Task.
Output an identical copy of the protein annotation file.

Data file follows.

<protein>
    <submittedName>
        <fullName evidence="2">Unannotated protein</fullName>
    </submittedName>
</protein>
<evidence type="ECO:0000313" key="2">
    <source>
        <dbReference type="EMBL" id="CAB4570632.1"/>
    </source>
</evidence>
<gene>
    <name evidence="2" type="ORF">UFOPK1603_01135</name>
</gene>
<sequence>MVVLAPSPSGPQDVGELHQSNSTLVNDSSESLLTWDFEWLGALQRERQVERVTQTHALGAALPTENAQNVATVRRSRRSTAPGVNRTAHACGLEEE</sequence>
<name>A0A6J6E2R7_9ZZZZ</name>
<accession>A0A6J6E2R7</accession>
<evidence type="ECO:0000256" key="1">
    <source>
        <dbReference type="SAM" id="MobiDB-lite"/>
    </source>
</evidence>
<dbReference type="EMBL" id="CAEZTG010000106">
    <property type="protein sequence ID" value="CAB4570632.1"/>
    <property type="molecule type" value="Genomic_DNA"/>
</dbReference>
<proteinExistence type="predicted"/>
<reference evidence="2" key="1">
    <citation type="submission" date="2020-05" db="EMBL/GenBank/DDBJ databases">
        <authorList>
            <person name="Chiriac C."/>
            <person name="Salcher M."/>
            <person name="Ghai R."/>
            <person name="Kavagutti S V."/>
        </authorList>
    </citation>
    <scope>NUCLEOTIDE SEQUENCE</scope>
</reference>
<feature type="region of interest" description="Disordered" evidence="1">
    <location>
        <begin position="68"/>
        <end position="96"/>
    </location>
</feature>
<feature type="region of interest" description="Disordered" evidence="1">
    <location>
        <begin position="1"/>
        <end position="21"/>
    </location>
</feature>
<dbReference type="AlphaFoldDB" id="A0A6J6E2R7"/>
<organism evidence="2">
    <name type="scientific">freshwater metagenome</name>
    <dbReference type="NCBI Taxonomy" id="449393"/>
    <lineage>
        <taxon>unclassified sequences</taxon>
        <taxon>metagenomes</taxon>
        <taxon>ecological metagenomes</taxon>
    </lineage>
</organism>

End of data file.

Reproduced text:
<protein>
    <submittedName>
        <fullName evidence="2">Unannotated protein</fullName>
    </submittedName>
</protein>
<evidence type="ECO:0000313" key="2">
    <source>
        <dbReference type="EMBL" id="CAB4570632.1"/>
    </source>
</evidence>
<gene>
    <name evidence="2" type="ORF">UFOPK1603_01135</name>
</gene>
<sequence>MVVLAPSPSGPQDVGELHQSNSTLVNDSSESLLTWDFEWLGALQRERQVERVTQTHALGAALPTENAQNVATVRRSRRSTAPGVNRTAHACGLEEE</sequence>
<name>A0A6J6E2R7_9ZZZZ</name>
<accession>A0A6J6E2R7</accession>
<evidence type="ECO:0000256" key="1">
    <source>
        <dbReference type="SAM" id="MobiDB-lite"/>
    </source>
</evidence>
<dbReference type="EMBL" id="CAEZTG010000106">
    <property type="protein sequence ID" value="CAB4570632.1"/>
    <property type="molecule type" value="Genomic_DNA"/>
</dbReference>
<proteinExistence type="predicted"/>
<reference evidence="2" key="1">
    <citation type="submission" date="2020-05" db="EMBL/GenBank/DDBJ databases">
        <authorList>
            <person name="Chiriac C."/>
            <person name="Salcher M."/>
            <person name="Ghai R."/>
            <person name="Kavagutti S V."/>
        </authorList>
    </citation>
    <scope>NUCLEOTIDE SEQUENCE</scope>
</reference>
<feature type="region of interest" description="Disordered" evidence="1">
    <location>
        <begin position="68"/>
        <end position="96"/>
    </location>
</feature>
<feature type="region of interest" description="Disordered" evidence="1">
    <location>
        <begin position="1"/>
        <end position="21"/>
    </location>
</feature>
<dbReference type="AlphaFoldDB" id="A0A6J6E2R7"/>
<organism evidence="2">
    <name type="scientific">freshwater metagenome</name>
    <dbReference type="NCBI Taxonomy" id="449393"/>
    <lineage>
        <taxon>unclassified sequences</taxon>
        <taxon>metagenomes</taxon>
        <taxon>ecological metagenomes</taxon>
    </lineage>
</organism>